Duck & Honey Plum Sauce {+ why cauliflower pizzas are wrong}

bill granger duck plum

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“Be like a duck. Calm on the surface, but always paddling like the dickens underneath” – Michael Caine

Two hours I spent this week experimenting with cauliflower pizza bases. Two hours of my life I shall never get back. I knew it was a bad idea. The first time I saw the recipe I archived it in the “That Sounds Revolting” file in my brain (the mental equivalent of the B1N file that 80% of my son’s “artwork” gets filed to).  It fell squarely into the same category as courgette spaghetti and kidney bean brownies: frankenstein food items dreamed up to pander to whatever the ‘on trend’ diet fad is that year.

If you don’t want to eat pasta, just eat something else surely? Do you really need to create an alternative (lesser) vehicle for delivering tomato or carbonara sauce to your stomach when there are approximately 89 million other possible non-pasta food items you could eat that night? And kidney bean brownies? I can’t even find the words. (But while we are on the subject has anybody else noticed that most of these ‘healthy’ brownies use about 45 tons of medjool dates to bind/sweeten them? That is a bucket load of fructose – dried dates being around 80% sugar – which while being very low on the glycemic index we’ve all been obsessed with, might actually be really quite bad for us). 

Don’t get me wrong – I am all for ingenious ways to bump up the nutrient quotient of already delicious foodstuffs and have spent many a happy hour fiddling around in the kitchen adding wholegrains to baking recipes, making up nut milks for cereals or sneaking some stealth vegetables in here and there. I do, however, have one critical criterion – it must taste as good as or better than the original. Because otherwise, what is the point when you can just eat something else? We live in a world overrun with food stores and thus food options. Blitzing together cauliflower, almonds and eggs and calling it pizza? I don’t think so pal.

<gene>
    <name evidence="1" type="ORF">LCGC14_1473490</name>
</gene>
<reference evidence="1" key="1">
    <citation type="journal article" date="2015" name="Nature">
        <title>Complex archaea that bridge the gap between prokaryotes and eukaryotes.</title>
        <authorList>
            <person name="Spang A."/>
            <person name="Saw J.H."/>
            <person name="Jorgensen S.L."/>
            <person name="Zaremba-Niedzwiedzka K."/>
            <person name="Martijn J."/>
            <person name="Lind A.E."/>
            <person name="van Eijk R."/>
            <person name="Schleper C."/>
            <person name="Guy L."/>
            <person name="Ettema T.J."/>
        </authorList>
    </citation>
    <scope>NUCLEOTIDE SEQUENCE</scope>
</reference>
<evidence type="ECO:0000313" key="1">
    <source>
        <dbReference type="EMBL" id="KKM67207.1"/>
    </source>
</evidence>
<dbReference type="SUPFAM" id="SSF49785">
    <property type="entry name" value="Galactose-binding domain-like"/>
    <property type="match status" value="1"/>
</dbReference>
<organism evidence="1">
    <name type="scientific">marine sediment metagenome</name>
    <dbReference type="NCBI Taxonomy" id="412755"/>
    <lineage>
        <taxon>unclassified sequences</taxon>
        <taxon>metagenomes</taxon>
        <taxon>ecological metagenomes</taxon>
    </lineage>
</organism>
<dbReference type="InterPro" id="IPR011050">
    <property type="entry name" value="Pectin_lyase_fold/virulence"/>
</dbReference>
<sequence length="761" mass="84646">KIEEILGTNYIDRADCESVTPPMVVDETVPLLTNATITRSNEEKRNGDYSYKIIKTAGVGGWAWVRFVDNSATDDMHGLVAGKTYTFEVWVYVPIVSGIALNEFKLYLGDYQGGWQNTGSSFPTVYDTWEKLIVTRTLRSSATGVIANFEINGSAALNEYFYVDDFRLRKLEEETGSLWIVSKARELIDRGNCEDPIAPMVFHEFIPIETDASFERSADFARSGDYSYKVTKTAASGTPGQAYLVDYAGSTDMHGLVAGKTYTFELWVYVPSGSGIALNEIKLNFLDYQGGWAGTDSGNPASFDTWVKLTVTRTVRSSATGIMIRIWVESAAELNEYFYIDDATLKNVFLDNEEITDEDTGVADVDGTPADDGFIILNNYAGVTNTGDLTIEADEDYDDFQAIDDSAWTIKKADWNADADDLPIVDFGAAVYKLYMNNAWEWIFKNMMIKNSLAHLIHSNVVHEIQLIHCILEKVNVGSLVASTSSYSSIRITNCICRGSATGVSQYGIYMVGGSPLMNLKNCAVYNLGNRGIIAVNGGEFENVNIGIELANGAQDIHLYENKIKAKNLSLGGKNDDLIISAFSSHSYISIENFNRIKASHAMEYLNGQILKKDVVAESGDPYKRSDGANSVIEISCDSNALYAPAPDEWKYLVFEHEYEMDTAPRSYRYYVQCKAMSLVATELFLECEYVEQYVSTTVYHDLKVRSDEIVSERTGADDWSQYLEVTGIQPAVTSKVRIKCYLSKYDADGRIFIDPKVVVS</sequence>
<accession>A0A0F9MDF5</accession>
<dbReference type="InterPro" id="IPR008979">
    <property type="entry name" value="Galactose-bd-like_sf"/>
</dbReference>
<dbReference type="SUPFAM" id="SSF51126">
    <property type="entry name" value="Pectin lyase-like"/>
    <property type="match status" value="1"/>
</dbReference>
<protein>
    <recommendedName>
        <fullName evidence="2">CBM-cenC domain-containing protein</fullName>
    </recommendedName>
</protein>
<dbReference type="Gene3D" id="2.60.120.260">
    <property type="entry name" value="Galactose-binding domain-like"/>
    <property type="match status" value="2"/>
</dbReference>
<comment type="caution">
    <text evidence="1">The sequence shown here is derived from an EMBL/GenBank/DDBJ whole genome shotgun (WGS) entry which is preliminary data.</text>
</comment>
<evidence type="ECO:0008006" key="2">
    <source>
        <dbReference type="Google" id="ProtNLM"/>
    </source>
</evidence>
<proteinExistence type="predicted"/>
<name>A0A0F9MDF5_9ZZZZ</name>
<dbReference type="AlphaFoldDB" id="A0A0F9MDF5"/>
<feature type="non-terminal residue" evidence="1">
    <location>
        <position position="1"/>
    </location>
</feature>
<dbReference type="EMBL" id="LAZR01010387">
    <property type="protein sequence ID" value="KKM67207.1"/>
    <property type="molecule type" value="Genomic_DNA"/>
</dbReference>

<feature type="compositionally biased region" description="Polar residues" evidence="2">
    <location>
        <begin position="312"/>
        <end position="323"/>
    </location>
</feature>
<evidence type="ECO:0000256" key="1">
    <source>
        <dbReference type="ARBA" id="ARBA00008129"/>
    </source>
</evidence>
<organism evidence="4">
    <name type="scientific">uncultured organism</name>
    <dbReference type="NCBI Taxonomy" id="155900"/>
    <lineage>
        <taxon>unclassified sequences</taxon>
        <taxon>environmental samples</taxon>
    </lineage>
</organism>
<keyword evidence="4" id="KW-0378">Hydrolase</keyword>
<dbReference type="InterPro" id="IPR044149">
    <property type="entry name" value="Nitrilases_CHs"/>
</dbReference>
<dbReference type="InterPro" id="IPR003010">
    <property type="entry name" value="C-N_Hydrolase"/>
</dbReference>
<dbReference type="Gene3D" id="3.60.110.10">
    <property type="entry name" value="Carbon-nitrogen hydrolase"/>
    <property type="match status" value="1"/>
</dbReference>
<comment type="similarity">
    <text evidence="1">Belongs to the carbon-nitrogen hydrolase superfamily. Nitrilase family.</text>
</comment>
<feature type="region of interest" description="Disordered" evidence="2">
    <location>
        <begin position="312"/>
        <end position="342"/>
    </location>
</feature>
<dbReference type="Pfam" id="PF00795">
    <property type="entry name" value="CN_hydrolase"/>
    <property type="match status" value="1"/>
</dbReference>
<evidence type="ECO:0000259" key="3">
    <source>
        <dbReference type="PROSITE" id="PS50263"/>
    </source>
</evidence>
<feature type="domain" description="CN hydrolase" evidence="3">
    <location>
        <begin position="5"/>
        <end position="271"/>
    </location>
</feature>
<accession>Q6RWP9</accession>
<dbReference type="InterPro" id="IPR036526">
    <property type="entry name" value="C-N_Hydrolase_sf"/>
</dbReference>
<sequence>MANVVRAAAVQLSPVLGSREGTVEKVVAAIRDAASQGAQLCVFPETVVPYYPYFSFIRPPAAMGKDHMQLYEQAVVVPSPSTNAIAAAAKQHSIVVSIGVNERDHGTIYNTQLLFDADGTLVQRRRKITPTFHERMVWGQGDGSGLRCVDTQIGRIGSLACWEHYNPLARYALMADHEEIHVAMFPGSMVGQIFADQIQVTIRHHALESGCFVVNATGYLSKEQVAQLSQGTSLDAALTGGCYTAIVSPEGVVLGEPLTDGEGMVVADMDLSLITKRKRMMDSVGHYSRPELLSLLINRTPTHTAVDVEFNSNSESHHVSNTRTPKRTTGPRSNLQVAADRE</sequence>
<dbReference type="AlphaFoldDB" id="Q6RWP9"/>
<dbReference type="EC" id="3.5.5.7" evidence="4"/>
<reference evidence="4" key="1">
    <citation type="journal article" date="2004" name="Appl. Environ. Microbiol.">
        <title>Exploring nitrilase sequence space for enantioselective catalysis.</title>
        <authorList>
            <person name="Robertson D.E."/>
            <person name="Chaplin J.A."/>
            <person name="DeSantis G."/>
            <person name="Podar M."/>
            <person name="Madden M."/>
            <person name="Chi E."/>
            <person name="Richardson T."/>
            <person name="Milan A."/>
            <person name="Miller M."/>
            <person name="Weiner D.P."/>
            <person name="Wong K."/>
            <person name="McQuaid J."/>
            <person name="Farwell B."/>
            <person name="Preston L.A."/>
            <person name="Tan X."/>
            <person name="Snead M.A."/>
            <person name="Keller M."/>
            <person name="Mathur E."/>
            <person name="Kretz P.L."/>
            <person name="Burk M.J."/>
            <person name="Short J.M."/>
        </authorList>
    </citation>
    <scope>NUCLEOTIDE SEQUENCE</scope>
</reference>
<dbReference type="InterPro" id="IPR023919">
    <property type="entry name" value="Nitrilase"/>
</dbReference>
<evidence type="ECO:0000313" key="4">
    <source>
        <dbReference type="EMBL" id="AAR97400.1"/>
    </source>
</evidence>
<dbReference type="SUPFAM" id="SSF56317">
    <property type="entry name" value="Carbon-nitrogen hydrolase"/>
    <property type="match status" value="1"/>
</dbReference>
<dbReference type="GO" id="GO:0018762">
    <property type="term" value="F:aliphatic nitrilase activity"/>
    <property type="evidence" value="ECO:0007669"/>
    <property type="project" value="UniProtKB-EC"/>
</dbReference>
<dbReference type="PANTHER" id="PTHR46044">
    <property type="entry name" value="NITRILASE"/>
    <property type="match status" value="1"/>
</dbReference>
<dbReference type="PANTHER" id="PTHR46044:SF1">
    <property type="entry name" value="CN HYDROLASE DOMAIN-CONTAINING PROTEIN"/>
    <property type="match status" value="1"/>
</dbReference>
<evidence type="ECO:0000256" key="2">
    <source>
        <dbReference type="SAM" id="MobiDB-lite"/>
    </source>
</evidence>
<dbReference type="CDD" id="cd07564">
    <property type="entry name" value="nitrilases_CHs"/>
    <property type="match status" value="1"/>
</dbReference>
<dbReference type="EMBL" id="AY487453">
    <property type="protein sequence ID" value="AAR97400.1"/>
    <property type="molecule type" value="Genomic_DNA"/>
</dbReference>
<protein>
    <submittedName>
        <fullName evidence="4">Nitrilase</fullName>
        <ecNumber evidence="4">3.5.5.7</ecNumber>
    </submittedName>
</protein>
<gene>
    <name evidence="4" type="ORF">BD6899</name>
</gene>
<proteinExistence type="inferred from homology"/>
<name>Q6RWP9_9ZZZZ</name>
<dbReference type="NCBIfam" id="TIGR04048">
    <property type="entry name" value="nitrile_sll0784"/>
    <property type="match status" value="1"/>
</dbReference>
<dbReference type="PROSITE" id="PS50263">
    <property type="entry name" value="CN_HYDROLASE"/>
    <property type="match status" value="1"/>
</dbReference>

And yet I kept seeing recipes for cauliflower pizza. I was falling over them. What if this was a THING?  zOMG FOMO! Maybe this wasn’t just a faux-healthy way of shovelling melted cheese into my mouth (because we all see the irony there, right?). It might actually taste good and then it would be a win-win situation. Pizza with added hidden veg and a good way to bring down the weekly wheat intake. Suddenly I had convinced myself it would be good. So confident was I of certain success that I made it for my son’s tea with no backup option in place. My hubris will be particularly apparent to those of you who know that cauliflower is my son’s sworn nemesis: the vegetable Joker to his three foot high Batman.

(I read somewhere that cauliflower breaks the unwritten agreement that small children have with vegetables. It is white. And white foods should taste of precisely nothing. Cauliflower takes this toddler trust and tramples all over it).

Because I would definitely be writing this brilliant revolutionary food discovery up here, I made not one but two versions – a sort of Pizza-Off recipe experiment – one that blended the basic blitzed cauliflower, almond and egg mix with oats and the other with buckwheat flour. I am not going to say whose recipes they are as I only tried them once and the results could well be down to user error (except they weren’t).  What I will say is that the one with oats was particularly grim – a soggy base redolent of musky cauliflower, which just disintegrated under the weight of the topping. My son wolfed down the first slice, giving me initial cause for optimism, until I realised he was just absolutely starving as I’d taken ages conducting my so-called experiment. Two more slices were dutifully eaten but only after he had masterfully removed all the topping from the base and made me agreed, quite solemnly, that we would only ever have ‘normal’ pizza again.